Chapter 8: Benefits in Kind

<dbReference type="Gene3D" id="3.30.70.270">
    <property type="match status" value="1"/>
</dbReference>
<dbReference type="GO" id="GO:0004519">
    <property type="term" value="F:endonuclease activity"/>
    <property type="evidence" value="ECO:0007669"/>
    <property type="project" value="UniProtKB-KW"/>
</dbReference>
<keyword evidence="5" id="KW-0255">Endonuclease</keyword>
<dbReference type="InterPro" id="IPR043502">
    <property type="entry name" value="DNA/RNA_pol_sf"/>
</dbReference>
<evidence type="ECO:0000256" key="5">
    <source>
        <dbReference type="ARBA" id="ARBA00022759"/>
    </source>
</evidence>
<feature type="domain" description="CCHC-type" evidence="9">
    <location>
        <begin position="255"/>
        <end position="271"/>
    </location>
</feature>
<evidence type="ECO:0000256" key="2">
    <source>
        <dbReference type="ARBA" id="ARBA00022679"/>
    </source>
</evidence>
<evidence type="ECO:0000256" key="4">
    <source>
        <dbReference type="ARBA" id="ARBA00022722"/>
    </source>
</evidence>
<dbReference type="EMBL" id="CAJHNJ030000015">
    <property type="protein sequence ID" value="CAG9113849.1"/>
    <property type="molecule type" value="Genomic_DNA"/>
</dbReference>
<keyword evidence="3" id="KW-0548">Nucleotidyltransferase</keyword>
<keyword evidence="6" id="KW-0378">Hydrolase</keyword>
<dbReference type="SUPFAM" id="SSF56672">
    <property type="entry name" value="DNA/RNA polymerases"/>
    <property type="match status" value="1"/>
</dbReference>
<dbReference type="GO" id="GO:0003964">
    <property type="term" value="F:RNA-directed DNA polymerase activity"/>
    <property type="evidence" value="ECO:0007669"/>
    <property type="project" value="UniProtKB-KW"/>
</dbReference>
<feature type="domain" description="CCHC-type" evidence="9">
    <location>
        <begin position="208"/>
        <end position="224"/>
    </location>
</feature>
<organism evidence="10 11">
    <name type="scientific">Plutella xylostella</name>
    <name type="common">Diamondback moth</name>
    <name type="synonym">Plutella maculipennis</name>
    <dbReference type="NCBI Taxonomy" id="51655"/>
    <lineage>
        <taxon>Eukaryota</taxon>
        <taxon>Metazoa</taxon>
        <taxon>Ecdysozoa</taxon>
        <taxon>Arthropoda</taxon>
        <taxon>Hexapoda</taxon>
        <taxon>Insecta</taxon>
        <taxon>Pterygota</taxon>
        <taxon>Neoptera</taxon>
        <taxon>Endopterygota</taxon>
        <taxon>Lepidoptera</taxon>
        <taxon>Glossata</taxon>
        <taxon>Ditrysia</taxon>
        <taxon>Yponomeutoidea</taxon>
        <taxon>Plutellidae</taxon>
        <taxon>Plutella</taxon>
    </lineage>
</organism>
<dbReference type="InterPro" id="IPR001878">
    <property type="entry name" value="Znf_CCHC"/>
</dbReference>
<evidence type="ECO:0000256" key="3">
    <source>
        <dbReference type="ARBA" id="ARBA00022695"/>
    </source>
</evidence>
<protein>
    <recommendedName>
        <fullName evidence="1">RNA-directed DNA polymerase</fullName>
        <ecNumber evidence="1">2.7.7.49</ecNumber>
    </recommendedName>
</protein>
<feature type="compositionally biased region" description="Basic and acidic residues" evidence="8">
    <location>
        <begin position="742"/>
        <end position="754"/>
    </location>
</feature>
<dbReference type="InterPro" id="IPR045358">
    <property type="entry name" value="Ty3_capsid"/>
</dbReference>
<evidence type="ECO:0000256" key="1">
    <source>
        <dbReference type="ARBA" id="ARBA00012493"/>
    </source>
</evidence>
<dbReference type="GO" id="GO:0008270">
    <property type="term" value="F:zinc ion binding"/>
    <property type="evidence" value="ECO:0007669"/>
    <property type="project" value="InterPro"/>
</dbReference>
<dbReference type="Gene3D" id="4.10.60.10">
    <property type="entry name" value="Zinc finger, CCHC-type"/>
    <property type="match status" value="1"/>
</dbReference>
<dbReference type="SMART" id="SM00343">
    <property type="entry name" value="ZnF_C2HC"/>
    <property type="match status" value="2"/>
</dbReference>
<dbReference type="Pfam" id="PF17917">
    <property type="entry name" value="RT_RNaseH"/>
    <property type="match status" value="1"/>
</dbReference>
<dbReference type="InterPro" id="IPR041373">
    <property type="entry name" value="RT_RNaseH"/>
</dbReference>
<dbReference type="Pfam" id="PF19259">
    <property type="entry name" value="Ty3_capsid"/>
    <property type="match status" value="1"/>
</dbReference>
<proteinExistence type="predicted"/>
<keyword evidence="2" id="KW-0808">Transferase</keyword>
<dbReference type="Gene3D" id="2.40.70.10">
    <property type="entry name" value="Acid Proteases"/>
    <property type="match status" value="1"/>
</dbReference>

8. Beneﬁts in kind Economists have a long tradition of arguing for cash beneﬁts instead of beneﬁts in kind. Still, beneﬁts in kind constitute a large part of the public budget for social protection. Child care, health care and elderly care are important examples. Beneﬁts in kind include vouchers – that is, rights to purchase a particular good, such as child care – giving the recipient the choice of producer from whom the good should be bought. What economists refer to when advocating cash beneﬁts is beneﬁts in kind like food stamps, subsidized housing, school lunches and other typically private goods. The argument is that the same amount of money would be better used if recipients were given a choice to consume what they like best. For example, a particular family getting £100 worth of food stamps might prefer to use this amount for, say, better housing. Since a cash beneﬁt of the same amount has a higher (or equally large) value to the family, food stamps are seen as a wasteful/ineﬃcient way to support families. This argument may be found in most textbooks on public ﬁnance and social policy. The economists’ view is criticized for assuming that the purpose of beneﬁts in kind is to enhance the general well being of the recipients, when the purpose in fact may be to satisfy some aspect of social justice. As we have seen in Chapter 3, equality of opportunity may require, for example,...
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